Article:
WASHINGTON (WJHL) — Virginia Sen. Mark Warner and a handful of other Democrats are calling on President Joe Biden to increase security at the southern border to stop the flow of illegal drugs like fentanyl.
The senators are specifically pushing for additional Border Patrol agents and increased processing and screening capacity at ports of entry. They also want non-invasive inspection technology to be deployed.
According to Warner’s office, their call comes amid increasing overdose rates in Virginia and other states. Data shows many drugs are being smuggled through U.S. ports of entry, with border agents finding pills in seat cushions, car batteries, metal walkers and bicycle frames, Warner’s office said.
“We have long supported increasing funding for comprehensive measures to enhance border enforcement, management, and security,” the senators wrote in a letter to the president. “The situation at our border is complex, and it will take continued leadership and funding to stem the flow of illicit drugs like fentanyl, smuggling, and transnational criminal organizations that operate along our border.”
The letter was signed by Warner and Sens. Bob Casey (D-Pa.) Mark Kelly (D-Ariz.), Jon Tester (D-Mont.), Sherrod Brown (D-Ohio), Tammy Baldwin (D-Wis.), Catherine Cortez Masto (D-Nev.), and Jacky Rosen (D-Nev.).
The full letter is below:
Dear President Biden:
As you consider the critical funding needs of our Nation, we urge you to prioritize additional funding, resources, and innovative strategies to strengthen the security of our southwest border and address the multiple, overlapping challenges there. We have long supported increasing funding for comprehensive measures to enhance border enforcement, management, and security. The situation at our border is complex, and it will take continued leadership and funding to stem the flow of illicit drugs like fentanyl, smuggling, and transnational criminal organizations that operate along our border.
Overdose deaths, particularly among young people, are increasing across our Nation. In total, the Centers for Disease Control and Prevention estimated that more than 112,000 people died from a drug overdose between May 2022 and May 2023, with fentanyl and other synthetic opioids causing the vast majority of overdoses. Furthermore, according to a new analysis reported in September 2023, Pennsylvania, Ohio, Wisconsin, Arizona, Nevada, and Virginia were among the 37 states in which accidental drug overdoses were the largest cause of death for people under 40-years-old in 2022. In Montana, accidental overdoses of young people under 40 increased by 121% from 2018 to 2022.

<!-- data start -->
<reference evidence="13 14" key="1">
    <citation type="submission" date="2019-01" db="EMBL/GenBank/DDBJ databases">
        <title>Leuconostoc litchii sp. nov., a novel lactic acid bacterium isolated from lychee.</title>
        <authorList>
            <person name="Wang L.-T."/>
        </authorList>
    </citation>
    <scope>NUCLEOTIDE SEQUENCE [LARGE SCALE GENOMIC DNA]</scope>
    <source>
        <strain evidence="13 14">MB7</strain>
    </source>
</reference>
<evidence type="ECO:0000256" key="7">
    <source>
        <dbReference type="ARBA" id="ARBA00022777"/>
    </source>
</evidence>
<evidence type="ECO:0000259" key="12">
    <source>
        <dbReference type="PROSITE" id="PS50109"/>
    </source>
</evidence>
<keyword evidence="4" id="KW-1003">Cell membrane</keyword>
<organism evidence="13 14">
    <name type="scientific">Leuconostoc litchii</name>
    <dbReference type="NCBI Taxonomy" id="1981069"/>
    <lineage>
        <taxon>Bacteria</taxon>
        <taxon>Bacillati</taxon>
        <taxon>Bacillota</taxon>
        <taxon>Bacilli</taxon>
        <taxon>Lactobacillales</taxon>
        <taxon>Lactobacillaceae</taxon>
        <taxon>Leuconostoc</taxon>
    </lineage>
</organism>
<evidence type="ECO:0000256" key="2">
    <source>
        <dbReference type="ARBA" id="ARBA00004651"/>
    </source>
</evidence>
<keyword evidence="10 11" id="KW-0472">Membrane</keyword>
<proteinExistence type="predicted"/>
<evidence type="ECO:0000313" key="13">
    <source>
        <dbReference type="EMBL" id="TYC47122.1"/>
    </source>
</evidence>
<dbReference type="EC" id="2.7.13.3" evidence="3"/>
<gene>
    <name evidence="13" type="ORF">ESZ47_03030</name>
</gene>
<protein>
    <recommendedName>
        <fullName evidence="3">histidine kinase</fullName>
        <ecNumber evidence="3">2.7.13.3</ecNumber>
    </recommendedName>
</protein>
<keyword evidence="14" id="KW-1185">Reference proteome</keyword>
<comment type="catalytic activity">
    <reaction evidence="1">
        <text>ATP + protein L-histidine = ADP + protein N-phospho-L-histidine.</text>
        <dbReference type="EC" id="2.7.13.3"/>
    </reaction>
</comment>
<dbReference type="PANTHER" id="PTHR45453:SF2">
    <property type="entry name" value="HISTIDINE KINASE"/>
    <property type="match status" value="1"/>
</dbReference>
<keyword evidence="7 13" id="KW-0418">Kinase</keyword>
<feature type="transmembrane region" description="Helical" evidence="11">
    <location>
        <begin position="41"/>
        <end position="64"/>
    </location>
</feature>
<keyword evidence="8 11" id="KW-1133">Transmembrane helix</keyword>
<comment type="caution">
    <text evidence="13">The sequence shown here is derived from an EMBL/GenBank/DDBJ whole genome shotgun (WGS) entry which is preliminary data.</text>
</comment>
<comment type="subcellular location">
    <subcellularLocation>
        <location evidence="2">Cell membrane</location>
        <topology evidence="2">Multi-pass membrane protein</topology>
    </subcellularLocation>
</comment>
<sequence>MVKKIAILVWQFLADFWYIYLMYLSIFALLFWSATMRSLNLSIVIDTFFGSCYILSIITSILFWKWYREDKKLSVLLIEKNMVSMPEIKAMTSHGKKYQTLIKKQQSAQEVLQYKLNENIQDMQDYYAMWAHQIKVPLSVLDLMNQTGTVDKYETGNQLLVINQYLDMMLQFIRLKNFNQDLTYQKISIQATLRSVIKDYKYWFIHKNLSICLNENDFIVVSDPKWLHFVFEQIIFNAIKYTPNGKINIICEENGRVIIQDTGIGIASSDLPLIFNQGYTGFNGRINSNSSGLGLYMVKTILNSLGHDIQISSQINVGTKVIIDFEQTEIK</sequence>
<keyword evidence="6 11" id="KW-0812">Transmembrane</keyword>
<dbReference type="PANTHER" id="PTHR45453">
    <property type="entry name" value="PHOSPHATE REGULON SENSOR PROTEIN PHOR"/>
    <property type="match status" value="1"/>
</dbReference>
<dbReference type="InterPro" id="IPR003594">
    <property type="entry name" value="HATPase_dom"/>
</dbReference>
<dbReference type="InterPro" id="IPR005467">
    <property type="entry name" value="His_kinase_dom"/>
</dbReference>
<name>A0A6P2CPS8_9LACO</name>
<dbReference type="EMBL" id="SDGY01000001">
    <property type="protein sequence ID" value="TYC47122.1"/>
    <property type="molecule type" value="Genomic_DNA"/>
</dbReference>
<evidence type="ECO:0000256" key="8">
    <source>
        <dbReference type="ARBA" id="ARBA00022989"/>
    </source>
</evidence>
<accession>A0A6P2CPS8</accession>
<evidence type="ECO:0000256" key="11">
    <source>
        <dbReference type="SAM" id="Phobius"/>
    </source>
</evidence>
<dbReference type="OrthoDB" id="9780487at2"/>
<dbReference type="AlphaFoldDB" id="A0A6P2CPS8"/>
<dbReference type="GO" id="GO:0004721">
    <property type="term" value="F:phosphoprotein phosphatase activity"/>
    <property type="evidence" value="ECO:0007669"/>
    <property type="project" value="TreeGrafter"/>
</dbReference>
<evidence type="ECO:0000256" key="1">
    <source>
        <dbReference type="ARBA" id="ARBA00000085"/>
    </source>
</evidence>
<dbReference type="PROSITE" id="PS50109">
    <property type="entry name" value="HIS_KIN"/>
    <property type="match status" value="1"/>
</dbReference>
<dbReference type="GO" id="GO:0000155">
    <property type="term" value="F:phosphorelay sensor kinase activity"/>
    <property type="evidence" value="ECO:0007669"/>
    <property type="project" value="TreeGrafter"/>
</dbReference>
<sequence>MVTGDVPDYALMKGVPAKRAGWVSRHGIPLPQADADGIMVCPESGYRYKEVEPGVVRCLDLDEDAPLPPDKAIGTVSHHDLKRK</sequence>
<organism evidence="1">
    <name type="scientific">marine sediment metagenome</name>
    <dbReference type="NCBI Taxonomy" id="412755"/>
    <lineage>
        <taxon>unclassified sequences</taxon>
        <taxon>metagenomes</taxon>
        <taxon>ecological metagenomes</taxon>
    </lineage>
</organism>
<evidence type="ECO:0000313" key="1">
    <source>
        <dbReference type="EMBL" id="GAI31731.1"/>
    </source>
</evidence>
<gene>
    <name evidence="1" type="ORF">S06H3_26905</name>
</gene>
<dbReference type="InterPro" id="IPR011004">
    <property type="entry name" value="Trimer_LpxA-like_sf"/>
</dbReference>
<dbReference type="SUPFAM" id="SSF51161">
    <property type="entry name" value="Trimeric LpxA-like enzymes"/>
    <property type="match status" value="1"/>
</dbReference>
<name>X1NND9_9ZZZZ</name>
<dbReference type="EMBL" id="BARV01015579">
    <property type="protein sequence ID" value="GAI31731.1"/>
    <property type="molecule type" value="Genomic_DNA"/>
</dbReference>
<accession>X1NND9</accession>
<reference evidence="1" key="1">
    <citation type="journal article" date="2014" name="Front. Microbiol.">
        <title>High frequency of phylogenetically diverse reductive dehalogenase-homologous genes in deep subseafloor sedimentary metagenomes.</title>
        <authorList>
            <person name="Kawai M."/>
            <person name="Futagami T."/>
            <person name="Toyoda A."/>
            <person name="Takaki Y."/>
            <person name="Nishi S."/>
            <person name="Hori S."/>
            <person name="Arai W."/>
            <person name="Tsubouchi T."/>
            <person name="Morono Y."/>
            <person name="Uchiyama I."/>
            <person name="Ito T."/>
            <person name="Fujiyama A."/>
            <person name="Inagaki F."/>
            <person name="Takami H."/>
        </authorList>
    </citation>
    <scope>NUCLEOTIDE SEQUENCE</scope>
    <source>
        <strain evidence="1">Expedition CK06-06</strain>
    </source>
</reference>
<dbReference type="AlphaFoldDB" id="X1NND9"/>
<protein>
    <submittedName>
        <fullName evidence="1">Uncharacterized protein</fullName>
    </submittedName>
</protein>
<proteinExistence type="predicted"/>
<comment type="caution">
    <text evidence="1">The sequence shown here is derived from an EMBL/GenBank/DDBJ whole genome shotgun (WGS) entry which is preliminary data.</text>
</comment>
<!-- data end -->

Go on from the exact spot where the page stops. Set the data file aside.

The increasing rates of overdose deaths are clearly being driven, in part, by fentanyl trafficking across our border. From FY 2019 to FY 2022, U.S. Customs and Border Protection (CBP) seizures of fentanyl nearly tripled. So far in FY 2023, CBP has already seized over 25,000 pounds of fentanyl. In March, it was reported that CBP seized more than 21 million fentanyl tablets in the Nogales, AZ port of entry over the prior five months—more than the number of tablets seized during the entire previous year. Highlighting the complex situation that CBP must navigate when seizing fentanyl, officials have indicated that individuals are smuggling pills inside seat cushions, car batteries, metal walkers, and even hollowed-out bicycle frames. Furthermore, CBP data has shown that drugs are overwhelmingly being smuggled through U.S. ports of entry—particularly in Arizona and California—and we must do more to ensure that our CBP Officers have the funding, tools, and technology necessary to be able to stop this surge of fentanyl into our country.
Strengthening our southwest border is not only vital to our national security, but also our public health. To achieve this, we must prioritize additional funding for the Department of Homeland Security for its critical border security operations, including funding construction and infrastructure improvements at our ports of entry. We also urge you to invest funding to hire additional CBP Officers, increase processing and screening capacity at ports of entry along the border, engage in a wide range of counter-drug activities, and acquire additional non-intrusive inspection technology to substantially increase the number of passenger cars and cargo that are scanned at the border. This border security technology will provide CBP Officers with more tools to support their mission and more frequently interdict fentanyl and other illicit drugs. These types of technology and resources will provide CBP with enhanced capabilities to detect the transport of illicit drugs, contraband, invasive species, and other dangers in inbound and outbound cargo at parts of entry.
For years, we have voted to enact additional funding to address the complex challenges at our southwest border by focusing on smart security measures and enhanced technology. We continue to support strong investments in border security measures that will keep our Nation safer and increase the capacity, personnel, and technology that are available to enhance the security of our border. Thank you for your attention to our request and these critical funding needs.Senators’ letter to President Joe Biden